A group of students and local Jewish community members are suing San Francisco State University for anti-Semitism.

The Lawsuit

An NGO comprised of students and local Jewish community members, is suing San Francisco State University for anti-Semitism. The lawsuit states that the university “has a long and extensive history of cultivating anti-Semitism and overt discrimination against Jewish students,” leading Jewish students to being afraid of wearing “Stars of David or yarmulkes on campus.”

“SFSU and its administrators have knowingly fostered this discrimination… which has been marked by violent threats to the safety of Jewish students on campus.”

What Triggered This?

This was triggered after police officers and top administrators in the university were suspected to be complicit in the disruption of a speech in April 2016 by Nir Barakat, the Mayor of Jerusalem.

The audience and the Jewish students were allegedly “subjected to genocidal and offensive chants and expletives by a raging mob that used bullhorns to intimidate and drown out the Mayor’s speech and physically threaten and intimidate members of the mostly-Jewish audience.”

The NGO noted that “no actions were ever taken by SFSU against the disruptive students, no disciplinary charges were ever filed, and no sanctions were ever imposed against the groups or students responsible for committing these acknowledged violations.” 

The project Director, Brooke Goldstein, said:

“It is time for profound institutional change at SFSU,” she said. “And since the faculty and administration is entirely unwilling to pursue such a goal, Jewish victims… have been left with no choice but to ask a federal court to compel it.”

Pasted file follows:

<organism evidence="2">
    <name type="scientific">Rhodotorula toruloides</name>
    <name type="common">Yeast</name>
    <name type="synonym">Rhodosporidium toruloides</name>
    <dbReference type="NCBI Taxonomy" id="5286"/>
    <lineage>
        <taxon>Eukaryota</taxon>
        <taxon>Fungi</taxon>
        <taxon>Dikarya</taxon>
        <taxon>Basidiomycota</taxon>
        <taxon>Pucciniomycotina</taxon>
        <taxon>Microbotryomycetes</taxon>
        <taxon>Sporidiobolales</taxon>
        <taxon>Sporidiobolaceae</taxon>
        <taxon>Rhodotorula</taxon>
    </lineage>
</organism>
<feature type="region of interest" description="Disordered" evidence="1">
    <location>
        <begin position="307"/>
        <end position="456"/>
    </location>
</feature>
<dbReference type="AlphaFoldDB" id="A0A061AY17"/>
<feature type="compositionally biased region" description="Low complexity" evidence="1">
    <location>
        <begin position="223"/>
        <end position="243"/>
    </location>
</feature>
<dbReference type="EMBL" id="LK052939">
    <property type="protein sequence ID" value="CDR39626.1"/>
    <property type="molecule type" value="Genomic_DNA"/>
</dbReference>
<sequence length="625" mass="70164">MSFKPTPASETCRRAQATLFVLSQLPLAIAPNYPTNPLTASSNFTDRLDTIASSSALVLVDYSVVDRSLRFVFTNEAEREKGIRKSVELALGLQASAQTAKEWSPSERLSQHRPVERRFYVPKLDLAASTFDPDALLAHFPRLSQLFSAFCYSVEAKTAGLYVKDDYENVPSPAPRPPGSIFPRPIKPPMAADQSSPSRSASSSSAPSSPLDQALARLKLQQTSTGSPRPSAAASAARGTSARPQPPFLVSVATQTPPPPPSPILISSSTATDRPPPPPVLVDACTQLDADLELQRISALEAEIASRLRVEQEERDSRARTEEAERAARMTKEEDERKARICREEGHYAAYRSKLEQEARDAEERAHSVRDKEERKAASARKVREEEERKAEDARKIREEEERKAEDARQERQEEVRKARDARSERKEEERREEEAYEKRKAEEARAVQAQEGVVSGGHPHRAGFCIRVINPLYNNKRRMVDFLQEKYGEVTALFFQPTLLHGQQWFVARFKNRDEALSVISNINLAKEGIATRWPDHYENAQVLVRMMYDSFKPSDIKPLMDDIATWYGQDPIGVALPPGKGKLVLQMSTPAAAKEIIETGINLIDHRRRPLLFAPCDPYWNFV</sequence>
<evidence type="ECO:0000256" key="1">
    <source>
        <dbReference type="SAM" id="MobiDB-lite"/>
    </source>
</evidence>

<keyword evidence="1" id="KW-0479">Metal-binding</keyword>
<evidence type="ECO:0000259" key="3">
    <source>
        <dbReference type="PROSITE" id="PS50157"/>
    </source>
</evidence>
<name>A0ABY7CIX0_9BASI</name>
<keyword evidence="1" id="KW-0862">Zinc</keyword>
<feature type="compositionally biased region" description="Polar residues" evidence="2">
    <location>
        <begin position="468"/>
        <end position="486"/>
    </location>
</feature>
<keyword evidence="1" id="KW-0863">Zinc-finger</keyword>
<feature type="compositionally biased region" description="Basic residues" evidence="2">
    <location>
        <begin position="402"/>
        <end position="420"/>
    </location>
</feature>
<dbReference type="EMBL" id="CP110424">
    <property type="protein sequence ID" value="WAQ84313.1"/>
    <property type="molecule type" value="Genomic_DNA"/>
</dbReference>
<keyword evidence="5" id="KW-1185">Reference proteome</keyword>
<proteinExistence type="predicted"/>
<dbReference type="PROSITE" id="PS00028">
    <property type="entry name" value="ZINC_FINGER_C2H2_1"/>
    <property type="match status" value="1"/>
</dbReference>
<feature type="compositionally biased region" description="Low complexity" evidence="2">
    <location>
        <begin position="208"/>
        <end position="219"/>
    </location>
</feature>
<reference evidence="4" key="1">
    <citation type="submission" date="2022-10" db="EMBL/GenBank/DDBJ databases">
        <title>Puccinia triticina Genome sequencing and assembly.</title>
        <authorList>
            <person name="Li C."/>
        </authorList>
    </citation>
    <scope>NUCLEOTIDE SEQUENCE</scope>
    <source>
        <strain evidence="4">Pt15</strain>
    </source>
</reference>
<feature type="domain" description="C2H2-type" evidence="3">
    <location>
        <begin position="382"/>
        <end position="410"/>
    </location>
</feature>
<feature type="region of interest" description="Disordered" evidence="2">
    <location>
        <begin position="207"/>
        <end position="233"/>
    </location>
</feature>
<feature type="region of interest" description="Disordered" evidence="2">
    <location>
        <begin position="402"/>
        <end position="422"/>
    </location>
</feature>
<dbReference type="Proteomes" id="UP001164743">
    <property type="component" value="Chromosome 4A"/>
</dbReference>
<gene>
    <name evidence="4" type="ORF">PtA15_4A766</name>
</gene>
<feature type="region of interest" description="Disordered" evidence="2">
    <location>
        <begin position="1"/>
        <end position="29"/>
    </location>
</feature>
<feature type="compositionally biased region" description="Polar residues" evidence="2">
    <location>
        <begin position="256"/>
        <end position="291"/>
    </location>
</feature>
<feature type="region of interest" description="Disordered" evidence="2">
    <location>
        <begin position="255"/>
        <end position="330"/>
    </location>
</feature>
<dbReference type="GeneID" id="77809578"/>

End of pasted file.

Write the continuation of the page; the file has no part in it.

The University on the Suit

According to local media reports, the university counsel, Daniel Ojeda said that the lawsuit wouldn’t stop the university’s currently ongoing dialogue between the Jewish community and others.

Ojeda issued a statement, saying: “The university disagrees with the allegations in the complaint, but we have not had a sufficient opportunity to review or respond to it.

“We have been working closely with the Jewish community, among other interest groups, to address concerns and improve the campus environment for all students. Those efforts have been very productive and will continue
notwithstanding this lawsuit.”

An external investigator noted that the chanting at the speech did violate the school’s policies and interrupted the event. However, it did say that “there were no direct threats of imminent violence that would have justified police intervention, specifically arrest and removal from the area.”

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